Thursday, October 28, 2010

Life Long Learner

I have some people who have influenced my teaching as mentors.  The first is Darren Kuropatwa who introduced me to this wonderful world of online learning and PLN's.  The other is Brian Metcalfe.  Brian was a tech mentor in our division.  From my first days teaching elementary classes to my current job of teaching Grade 8 Brian was always learning.

He would be the mentor that would find out new things and SHARE them with the masses.  He created an online and paper newsletter showcasing all that he was learning.  Brian retired a few years ago but....

Brian continues to learn.  He attends every meeting of significance in the province.  He attends conferences routinely and was the reason why I met Dr. Tim Tyson and started the 2 Minutes to Make a Difference Project with the Grade 8's at school.

Brian in retirement learns more everyday then most of the teachers I work with in my division.  Why is that.  Why does a guy who is away from the school setting still want to learn and be part of the mix? Why is he watching K12 Online when the rest of the tech mentors who are still working are not, or are not telling people about it!! You might have to ask Brian Metcalfe over at his blog.  Brian was so kind after my recent presentation.

2minutes spreading our roots
View more presentations from charbeck1. Here is the ustream.

Brian emailed my admin and told them about the presentation and how it was an enjoyable experience.  It is nice to have a fan like Brian.  
 I want to be a life long learner.   Thanks for pushing me to do more and be a better teacher.  We all can learn from Brian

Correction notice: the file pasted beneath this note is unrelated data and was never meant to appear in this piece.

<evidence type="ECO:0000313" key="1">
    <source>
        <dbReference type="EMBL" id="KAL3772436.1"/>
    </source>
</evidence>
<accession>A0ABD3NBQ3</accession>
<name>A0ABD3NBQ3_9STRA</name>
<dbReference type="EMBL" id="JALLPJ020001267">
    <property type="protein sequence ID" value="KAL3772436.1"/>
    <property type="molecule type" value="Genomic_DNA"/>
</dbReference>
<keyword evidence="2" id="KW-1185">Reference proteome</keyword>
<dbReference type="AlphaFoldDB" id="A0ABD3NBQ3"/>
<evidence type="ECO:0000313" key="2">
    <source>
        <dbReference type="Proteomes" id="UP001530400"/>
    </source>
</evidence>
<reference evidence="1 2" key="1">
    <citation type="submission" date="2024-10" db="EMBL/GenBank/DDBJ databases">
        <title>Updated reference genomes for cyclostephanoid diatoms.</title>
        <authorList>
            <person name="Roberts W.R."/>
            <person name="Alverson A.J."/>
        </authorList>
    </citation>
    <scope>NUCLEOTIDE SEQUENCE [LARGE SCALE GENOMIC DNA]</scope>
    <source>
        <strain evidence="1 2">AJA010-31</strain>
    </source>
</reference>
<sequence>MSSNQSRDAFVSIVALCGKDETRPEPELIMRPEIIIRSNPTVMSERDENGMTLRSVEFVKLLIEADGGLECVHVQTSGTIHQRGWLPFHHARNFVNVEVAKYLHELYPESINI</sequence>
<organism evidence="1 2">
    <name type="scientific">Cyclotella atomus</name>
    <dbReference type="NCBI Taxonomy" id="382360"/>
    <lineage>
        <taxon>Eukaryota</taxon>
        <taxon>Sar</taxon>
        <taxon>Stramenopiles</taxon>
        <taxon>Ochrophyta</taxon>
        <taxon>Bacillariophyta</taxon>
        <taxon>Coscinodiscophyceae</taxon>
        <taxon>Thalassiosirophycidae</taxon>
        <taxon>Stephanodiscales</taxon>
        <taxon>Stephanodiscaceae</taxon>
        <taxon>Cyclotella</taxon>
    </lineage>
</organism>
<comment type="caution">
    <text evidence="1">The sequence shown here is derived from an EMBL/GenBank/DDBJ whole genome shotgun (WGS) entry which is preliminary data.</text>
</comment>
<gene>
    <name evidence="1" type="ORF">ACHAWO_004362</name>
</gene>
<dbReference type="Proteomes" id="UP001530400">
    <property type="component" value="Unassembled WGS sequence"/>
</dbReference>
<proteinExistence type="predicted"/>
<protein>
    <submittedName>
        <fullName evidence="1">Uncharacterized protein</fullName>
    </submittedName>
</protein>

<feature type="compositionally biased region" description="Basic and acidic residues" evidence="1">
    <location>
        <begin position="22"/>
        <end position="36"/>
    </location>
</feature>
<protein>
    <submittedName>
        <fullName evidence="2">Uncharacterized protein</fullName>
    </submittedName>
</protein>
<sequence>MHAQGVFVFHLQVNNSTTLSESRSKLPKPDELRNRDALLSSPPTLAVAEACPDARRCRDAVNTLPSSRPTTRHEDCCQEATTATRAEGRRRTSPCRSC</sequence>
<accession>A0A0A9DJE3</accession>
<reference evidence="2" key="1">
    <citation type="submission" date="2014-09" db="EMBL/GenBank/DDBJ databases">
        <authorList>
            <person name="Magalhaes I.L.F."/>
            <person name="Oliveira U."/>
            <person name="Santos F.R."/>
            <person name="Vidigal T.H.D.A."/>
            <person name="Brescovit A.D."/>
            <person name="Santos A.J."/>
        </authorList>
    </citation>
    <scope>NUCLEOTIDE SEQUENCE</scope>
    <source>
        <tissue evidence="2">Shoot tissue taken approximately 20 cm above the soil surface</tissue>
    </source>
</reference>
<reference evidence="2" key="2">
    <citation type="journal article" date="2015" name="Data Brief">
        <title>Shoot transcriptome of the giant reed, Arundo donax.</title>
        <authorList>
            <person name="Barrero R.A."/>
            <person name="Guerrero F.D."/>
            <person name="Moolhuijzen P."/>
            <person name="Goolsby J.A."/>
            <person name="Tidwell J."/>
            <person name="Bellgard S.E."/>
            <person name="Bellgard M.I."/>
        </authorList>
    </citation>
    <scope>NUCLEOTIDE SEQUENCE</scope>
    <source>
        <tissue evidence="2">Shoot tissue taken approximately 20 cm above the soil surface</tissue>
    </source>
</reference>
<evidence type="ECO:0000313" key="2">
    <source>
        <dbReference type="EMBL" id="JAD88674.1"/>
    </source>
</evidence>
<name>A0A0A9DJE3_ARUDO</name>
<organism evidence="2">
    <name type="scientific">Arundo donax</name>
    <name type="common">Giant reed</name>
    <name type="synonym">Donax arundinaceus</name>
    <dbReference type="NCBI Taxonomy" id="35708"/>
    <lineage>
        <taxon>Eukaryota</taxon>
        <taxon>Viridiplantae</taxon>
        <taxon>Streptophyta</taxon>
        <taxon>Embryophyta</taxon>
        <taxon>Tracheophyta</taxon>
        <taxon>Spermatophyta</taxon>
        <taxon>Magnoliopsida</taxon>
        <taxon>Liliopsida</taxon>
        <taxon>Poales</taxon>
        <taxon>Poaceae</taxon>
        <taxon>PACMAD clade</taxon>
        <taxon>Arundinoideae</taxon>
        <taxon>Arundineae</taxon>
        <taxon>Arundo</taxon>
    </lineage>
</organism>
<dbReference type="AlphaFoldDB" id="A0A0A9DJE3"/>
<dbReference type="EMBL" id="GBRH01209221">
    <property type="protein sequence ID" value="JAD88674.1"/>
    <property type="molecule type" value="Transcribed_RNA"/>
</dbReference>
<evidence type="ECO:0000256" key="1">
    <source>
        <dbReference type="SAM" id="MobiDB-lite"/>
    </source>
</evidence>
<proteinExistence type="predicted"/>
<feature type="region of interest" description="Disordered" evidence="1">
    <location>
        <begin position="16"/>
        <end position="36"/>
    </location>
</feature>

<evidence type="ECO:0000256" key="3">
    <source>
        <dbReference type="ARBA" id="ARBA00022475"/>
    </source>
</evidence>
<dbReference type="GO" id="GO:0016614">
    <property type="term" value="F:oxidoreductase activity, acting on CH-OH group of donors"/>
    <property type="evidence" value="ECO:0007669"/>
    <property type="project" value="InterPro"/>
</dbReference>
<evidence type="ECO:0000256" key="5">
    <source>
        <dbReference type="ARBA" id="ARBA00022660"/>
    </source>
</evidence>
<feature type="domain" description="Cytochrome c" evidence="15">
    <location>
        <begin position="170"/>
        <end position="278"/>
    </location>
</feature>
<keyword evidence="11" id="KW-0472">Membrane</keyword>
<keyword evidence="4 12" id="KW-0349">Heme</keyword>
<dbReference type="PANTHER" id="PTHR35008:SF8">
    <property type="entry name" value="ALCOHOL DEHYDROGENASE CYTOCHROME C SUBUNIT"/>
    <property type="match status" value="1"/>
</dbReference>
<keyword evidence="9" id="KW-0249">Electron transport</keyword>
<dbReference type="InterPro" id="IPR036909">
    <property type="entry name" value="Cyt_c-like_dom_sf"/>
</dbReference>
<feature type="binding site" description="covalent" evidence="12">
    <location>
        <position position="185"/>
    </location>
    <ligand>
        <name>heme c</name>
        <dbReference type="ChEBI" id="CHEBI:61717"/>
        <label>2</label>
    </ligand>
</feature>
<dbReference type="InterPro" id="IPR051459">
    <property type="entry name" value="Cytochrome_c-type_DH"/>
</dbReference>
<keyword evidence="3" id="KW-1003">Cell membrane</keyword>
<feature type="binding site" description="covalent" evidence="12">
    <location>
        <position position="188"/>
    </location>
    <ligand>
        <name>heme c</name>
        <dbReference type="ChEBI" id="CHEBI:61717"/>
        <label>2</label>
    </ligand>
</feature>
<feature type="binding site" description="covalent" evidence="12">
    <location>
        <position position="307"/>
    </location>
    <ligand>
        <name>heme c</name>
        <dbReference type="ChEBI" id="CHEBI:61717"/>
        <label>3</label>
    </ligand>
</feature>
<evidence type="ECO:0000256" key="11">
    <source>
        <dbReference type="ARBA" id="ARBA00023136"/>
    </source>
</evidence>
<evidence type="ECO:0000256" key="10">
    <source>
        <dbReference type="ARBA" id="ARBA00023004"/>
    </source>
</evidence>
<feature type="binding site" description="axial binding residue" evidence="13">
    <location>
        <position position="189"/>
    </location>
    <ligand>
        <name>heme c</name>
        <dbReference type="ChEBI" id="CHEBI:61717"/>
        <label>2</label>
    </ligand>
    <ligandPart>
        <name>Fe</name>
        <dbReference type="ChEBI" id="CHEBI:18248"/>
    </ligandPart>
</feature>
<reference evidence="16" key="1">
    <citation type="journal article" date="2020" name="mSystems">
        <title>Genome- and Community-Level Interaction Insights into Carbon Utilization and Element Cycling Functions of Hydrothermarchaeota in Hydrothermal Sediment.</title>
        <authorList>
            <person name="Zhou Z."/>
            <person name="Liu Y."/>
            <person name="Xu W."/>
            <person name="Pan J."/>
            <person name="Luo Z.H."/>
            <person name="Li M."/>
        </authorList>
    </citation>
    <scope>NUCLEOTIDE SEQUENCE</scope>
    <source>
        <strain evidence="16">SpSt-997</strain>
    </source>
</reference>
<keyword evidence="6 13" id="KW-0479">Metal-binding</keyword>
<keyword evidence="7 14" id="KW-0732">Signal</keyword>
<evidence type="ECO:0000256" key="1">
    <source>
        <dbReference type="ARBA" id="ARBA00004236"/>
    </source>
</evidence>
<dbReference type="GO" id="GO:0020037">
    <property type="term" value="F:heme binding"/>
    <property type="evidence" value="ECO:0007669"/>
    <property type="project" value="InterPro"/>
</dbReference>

At Home Sick

Drat one of those 1000 kids I am in contact with everyday has infected me with a virus... I am not really super sick but I have lost my voice.  A teacher without a voice is not effective so I stayed home today.

One of the luxuries of having a blog is being connected to your students all the time.  If I need to say something to them outside of school hours there is always a way to do it.

Today I left the sub plans on the class blog.  Here the students could see what was expected of them.  I also was in the Math Help Chat box.  Kids would see in real time me typing away answering questions if they needed help.

I was at home with no voice but in the room as loud as ever using a keyboard.  Cool.  Connectiveness.  I like it:)

Sunday, October 17, 2010

Why we use Social Media

In my last post I talked about my newest project Sesame Street Video Mashups... We filmed on Friday and the kids are busy creating posts explaining the ideas of Ratio Rate and Proportional Reasoning.

It is amazing how after doing a few weeks of hard work and learning concepts kids need to release some energy.  When I first introduced this project they were excited.  Seeing them sing, make puppets, and create these videos was so exciting.

For many years I have been using these culminating projects to build excitement and bridge into the next unit.  If you are willing to let your students go wild and be creative for a bit you can reap the rewards.  Math is a subject that can be boring a dull.  By infusing it with some fun you can make even the quietest student incredible.

I have one student that amazed me for this project.  Kids had a chance to work with in up to a group of three.  This student chose to work alone.  She is a student who is very bright but never makes eye contact or never volunteers answers in class.  You would not characterize her as a problem child but she is uber-shy. On Friday she absolutely blew my mind.

We entered class and she pulled out these homemade puppets.  She had a homemade background and was ready to film.  I wondered how a quiet student could make a video.  She set up her camera and started to film with these puppets.  The room was a bit noisy so I asked if she wanted to stay for a few minutes after class and film.  I held the camera and she did the rest of the work.  She was loud, clear and her information was terrific.  I was amazed at how well she did in the acting and how excited she was.  Her video reminded me of my childhood watching Sesame Street.

This is why using 21stC tools is so important to students.  They all have a voice and gain confidence in their work.  Kids using keyboards to speak loud, creating movies to show understanding are commonplace in some classrooms.  WE need to let these kids shine.